Wednesday, May 6, 2015

For want of a nail

For want of a nail the shoe was lost,
for want of a shoe the horse was lost;
and for want of a horse the rider was lost;
being overtaken and slain by the enemy,
all for want of care about a horse-shoe nail.  
-Benjamin Franklin

For several weeks now, it seems my fellow Air Force and Air National Guard vets all have on their mind the F-35 or more specifically, how the USAF's pursuit of the F-35 is costing the service to lose everything else.

Picture credit: Wikipedia

In an attempt to build one fighter that meets the needs of the USAF (air interdiction, air-to-ground, and close air support), the US Navy (carrier operations, fleet defense), and the USMC (operations from unimproved runaways, close air support), Lockheed Martin has built the most expensive compromise ever.  The F-35, in its variants, can almost do all of the missions….sort of.  

For example, for the USAF air-to-ground role the F-35 needs to carry bombs but bombs on external weapons points aren't very stealth so the bombs have to be carried in the internal weapons bay.  And because of that, the F-35 can only carry a few bombs and until recently, it could even carry the small diameter bomb that the USAF uses extensively.  The idea of course of going to a small diameter bomb is so that an aircraft can carry more and thus be able to destroy more targets.  The F-35 can carry four.

Close air support is the purview of the legendary A-10.  It is a flying tank, built to fly low and slow over the battle field while carrying all of the bombs, rockets, missiles needed to destroy enemy armor.  Most famously though is its 30mm cannon, capable of punching hole clean through any tank on the battlefield.  It carries over 1,000 rounds as well insuring ample opportunity to eliminate enemy mech.

In contrast, the F-35 will carry a 25mm canon instead and only 180 rounds!  The F-35 is designed to stealth and fly at supersonic speed, hardly the requirements for dropping ordnance near friendly troops engaged with the enemy.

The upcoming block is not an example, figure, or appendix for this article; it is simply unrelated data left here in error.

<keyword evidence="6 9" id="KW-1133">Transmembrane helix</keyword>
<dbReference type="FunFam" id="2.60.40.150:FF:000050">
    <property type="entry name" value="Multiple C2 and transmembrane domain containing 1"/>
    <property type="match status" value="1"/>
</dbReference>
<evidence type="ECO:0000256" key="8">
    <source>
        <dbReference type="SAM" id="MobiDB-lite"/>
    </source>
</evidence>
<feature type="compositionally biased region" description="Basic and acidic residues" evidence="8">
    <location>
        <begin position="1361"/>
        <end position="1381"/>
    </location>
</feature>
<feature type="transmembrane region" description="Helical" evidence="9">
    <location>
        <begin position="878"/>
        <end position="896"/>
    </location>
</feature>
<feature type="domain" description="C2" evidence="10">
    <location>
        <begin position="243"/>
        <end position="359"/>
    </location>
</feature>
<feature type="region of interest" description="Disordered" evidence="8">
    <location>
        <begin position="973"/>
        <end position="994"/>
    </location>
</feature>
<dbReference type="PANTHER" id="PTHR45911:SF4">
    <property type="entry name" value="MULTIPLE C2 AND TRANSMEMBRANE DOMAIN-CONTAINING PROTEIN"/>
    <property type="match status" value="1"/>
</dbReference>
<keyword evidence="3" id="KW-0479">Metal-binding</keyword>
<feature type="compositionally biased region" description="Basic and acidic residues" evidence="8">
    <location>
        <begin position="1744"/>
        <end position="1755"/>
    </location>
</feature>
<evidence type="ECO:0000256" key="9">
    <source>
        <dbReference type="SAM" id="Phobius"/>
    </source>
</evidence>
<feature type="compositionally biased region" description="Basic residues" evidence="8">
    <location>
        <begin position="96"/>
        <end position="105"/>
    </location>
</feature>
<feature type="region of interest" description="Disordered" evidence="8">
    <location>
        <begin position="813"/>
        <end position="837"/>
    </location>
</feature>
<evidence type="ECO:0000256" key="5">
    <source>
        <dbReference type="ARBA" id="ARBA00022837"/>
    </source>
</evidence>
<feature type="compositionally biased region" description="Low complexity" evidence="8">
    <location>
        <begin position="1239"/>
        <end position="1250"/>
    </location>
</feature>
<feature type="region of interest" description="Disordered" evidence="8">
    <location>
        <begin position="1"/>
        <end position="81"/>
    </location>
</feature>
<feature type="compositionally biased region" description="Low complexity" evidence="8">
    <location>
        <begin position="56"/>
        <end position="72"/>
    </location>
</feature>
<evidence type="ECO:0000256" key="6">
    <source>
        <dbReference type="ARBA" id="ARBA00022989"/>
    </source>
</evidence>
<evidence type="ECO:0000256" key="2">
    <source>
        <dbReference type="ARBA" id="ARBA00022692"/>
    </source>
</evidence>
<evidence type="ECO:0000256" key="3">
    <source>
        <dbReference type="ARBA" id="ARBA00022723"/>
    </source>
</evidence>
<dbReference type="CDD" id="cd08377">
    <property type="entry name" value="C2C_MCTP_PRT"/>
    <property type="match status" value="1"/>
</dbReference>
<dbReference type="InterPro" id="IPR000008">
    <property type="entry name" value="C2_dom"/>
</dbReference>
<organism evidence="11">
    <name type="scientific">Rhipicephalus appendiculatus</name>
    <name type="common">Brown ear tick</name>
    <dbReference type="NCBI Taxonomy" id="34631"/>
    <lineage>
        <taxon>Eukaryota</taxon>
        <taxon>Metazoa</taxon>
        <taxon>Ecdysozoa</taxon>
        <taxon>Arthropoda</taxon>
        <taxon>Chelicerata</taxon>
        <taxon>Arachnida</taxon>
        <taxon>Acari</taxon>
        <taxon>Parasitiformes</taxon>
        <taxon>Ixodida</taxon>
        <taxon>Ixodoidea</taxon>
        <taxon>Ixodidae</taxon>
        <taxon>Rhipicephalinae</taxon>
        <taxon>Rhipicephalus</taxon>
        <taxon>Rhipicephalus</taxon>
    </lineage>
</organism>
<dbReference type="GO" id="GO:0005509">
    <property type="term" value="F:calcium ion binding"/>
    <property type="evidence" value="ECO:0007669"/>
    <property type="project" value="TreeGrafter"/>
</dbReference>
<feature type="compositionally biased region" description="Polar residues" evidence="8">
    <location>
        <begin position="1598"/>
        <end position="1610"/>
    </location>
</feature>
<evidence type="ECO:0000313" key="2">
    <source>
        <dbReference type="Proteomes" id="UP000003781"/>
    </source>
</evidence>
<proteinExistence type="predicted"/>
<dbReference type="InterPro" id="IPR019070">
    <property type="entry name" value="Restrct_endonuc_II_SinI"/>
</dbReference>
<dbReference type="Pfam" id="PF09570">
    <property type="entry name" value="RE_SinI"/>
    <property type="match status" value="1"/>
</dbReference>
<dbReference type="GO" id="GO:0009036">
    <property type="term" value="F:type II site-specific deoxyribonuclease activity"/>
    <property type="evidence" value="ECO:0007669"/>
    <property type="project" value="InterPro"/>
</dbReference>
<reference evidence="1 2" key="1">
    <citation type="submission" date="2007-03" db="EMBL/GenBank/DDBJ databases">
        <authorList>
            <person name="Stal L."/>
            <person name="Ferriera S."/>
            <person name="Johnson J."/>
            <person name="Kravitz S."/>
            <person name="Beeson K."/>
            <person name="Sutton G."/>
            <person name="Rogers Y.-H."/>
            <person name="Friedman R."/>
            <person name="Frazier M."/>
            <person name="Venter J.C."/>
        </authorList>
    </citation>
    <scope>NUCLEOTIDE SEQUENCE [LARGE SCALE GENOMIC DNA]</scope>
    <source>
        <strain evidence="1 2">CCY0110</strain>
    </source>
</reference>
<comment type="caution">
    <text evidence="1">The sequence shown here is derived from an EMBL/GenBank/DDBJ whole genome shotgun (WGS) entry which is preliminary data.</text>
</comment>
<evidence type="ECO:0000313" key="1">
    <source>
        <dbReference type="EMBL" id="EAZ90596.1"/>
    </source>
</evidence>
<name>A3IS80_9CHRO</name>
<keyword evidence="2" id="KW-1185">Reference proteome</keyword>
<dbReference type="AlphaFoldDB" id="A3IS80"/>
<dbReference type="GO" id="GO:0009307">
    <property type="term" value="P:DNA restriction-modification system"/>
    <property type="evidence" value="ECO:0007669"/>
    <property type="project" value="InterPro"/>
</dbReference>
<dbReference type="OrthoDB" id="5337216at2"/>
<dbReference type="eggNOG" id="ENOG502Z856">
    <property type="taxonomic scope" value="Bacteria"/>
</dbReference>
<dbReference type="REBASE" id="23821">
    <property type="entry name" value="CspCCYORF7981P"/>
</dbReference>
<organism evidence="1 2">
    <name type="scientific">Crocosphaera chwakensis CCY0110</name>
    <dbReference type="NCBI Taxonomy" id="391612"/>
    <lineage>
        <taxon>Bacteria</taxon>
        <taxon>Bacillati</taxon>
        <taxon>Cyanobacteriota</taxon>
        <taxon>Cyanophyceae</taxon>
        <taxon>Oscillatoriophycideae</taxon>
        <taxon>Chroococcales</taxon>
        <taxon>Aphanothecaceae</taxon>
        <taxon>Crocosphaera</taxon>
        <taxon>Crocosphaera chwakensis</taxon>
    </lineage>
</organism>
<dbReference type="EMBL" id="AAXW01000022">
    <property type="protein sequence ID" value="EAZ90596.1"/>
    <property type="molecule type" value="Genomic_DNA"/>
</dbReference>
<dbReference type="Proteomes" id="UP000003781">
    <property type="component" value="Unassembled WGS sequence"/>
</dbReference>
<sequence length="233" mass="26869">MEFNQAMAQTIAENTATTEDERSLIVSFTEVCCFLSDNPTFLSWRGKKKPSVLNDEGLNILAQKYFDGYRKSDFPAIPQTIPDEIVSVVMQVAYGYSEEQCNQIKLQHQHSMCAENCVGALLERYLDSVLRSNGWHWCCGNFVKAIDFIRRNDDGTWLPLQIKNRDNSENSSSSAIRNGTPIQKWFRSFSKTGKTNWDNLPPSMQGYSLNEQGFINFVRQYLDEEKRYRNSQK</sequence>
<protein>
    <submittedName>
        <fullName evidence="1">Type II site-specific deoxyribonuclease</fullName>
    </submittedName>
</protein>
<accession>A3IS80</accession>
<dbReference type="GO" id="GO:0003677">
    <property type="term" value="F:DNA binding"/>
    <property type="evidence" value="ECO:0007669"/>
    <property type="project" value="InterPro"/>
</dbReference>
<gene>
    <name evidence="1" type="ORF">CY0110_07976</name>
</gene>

But more egregious is the the USAF knows all of this and still is letting the A-10 go out of the inventory with NO replacement.  Fewer tails (copies) of the F-35 means fewer sorties and with a flight to maintenance ratio of 1:27 (one hour of flight time equals 27 hours of maintenance), one has to wonder if there will ever be enough F-35s available to conduct an air campaign.

The F-22 is not instilling any confidence in USAF pilots either.  After a projected history of causing hypoxia, the F-22 is perhaps one of the least liked aircraft in the inventory.  It won't be able to backfill shortfalls caused by F-35 downtime.  The Air National Guard, which flies the F-22, has gone so far as to ask the USAF to exchange the F-22s for F-15Es.  Yet despite this please for a more sensible the solution, the USAF continues to want that nail.

The F-35 is ridiculously expensive and it is hard to believe that the Pentagon would want to see these shot down in combat, meaning no-fly zones are going to become increasingly rare (unless other technology is utilized).

The F-15E is a dual-seat version of the F-15 and carries more fuel and weapons than its sleeker, air interdiction cousin.  The F-15E would make a much better replacement than the F-35 for the CAS role. Of course that would admit the F-35 is a high-priced mistake so it is unlikely that the USAF will do that.  Another option would be to use drones to replace A-10s and allow the Army to assume doctrinal control of the CAS mission.  That will not happen either.  So the USAF is going to have the F-35 no matter what and it will lose so much in the process.

1 comment:

Anonymous said...

The Millennial F4?